College Budgeting 101

Your guide to smart financial planning
three students ordering food at a restaurant near campus

Oh, the joys of coming to college! You’ve been waiting for this time to experience what this "adulting" business is all about. For many students, college is the first time you’ll be on your own. That means you’ll be making your own decisions — including financial ones — without your parents’ input. Here are a few tips to help you navigate the college budgeting landscape and avoid common pitfalls.

Managing College Costs

Students often forget that the cost of college is more than just tuition and books. You’re going to need notebooks for class, a new laptop, dorm decorations, a parking pass and more.

  • Keep track of your expenses so that you know what’s coming up. It’s best to try to plan for everything and limit the amount of surprises that may surface. That way you have the funds to cover any expenses your financial aid does not.
  • If your class schedule allows, work part-time when you’re in college. Especially, if you can land a job on or near campus. If you need something to wear to your interview, check out the Professional Wardrobe Program for interview and professional attire.
  • Student discounts are too good to pass up! There are a variety of spots both on campus and around town that offer student discounts. You can also use Roo Bucks at select off-campus locations, so don’t lose your ID. It can come in handy.
Budgeting and Saving

If you learn to budget now, you’ll be set for the future. Budgeting helps manage your finances and guide your spending. 

  • Keep a track of your spending patterns, and do a monthly assessment of what you’re spending money on so you can make adjustments accordingly. To record your spending, use a pen and paper, a spreadsheet, or a free app.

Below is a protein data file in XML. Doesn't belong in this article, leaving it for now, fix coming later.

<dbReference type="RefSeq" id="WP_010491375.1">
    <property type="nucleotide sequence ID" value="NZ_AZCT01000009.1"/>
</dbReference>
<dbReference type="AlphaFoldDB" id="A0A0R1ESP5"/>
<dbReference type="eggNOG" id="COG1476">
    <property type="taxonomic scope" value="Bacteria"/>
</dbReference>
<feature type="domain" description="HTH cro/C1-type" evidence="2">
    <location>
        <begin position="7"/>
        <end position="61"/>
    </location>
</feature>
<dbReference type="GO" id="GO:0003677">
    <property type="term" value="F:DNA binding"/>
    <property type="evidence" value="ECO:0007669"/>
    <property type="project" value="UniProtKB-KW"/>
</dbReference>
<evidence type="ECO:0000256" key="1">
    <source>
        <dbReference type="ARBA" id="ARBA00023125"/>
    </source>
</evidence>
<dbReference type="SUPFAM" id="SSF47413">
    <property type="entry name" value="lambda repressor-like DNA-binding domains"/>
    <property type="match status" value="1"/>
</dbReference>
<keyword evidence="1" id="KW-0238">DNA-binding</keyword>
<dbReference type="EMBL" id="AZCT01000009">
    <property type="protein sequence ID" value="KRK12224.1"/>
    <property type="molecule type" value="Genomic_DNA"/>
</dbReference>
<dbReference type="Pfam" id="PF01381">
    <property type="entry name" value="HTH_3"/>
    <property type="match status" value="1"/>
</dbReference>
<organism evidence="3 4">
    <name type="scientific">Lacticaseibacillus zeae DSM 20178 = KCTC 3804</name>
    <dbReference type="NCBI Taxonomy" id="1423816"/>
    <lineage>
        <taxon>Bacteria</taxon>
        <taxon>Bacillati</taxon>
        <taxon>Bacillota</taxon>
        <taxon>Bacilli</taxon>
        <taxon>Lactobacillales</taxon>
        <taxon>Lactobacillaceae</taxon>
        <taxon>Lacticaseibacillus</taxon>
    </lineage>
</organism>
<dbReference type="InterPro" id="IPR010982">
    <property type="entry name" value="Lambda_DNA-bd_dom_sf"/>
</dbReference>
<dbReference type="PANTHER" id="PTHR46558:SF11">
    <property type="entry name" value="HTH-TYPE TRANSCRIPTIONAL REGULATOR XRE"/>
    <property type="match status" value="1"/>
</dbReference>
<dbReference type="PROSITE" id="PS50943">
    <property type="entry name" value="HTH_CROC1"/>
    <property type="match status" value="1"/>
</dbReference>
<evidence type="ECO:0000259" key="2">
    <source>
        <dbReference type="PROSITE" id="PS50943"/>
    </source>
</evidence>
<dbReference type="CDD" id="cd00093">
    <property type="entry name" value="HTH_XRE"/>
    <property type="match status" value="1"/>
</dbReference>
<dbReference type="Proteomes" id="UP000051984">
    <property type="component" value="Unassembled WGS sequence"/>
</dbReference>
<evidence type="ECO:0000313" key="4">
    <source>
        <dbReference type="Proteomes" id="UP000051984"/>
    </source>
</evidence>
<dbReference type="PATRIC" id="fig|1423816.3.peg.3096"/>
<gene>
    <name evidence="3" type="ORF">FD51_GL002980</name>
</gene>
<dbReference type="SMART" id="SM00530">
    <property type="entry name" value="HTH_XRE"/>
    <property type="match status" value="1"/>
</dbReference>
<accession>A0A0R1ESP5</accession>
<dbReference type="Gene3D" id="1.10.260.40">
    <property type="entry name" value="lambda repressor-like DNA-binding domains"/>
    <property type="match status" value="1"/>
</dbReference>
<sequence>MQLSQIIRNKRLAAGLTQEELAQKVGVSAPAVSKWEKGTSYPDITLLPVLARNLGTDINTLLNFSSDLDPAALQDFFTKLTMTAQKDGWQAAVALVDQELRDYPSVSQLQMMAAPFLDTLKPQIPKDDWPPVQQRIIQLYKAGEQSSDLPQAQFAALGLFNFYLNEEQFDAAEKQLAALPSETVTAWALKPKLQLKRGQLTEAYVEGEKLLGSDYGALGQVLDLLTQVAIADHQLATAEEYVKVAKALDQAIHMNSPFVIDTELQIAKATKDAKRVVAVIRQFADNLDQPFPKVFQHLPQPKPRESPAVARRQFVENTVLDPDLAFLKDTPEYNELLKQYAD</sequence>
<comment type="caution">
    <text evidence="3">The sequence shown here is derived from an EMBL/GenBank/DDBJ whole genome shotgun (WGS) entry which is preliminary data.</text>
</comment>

• It’s better to overestimate your expenses and underestimate your income. This helps create some cushion so you’ll always have a little left over after bills and other obligations.
  • If you get a financial aid refund, don’t spend it. Put it back into your savings account for a rainy day.
  • Always comparison shop so that you can get the best prices and best value. There are apps on your phone that will price compare for you.
  • Build a semester budget. A budget is your own personal money plan. At the start of each academic year, use your financial aid award letter, tuition bill, and bank statements to estimate your income and expenses for the semester. If you have more expenses than income, look for ways to cut back on spending or to increase your income. Once you’ve set your budget, start tracking your income and spending in order to reach your goals, grow your savings and avoid unnecessary debt.
Credit Cards

If you use them wisely, credit cards can actually help you build your credit. Before you apply for a card, think carefully about how you plan to use it and whether you have the income necessary to pay your balance in full. 

Keep these things in mind if you’re looking to apply for a credit card:

  • Get one card with a low APR rate.
  • Never spend more than you can afford to pay back.
  • Keep track of your expenses
  • Think before you use. Do you really have to charge it or would another payment method work just as well? 
  • If you get a credit card offer in the mail, don’t feel obligated to accept it.
On-Campus Resources to Help

Budget documents are living and should be constantly reevaluated. As things change over time, feel free to make updates. If you need help getting started, the Financial Wellness Center offers free, one-on-one budgeting sessions as well as budgeting templates and additional tools and resources to help start your journey toward financial wellness. 

Published: Jun 24, 2019

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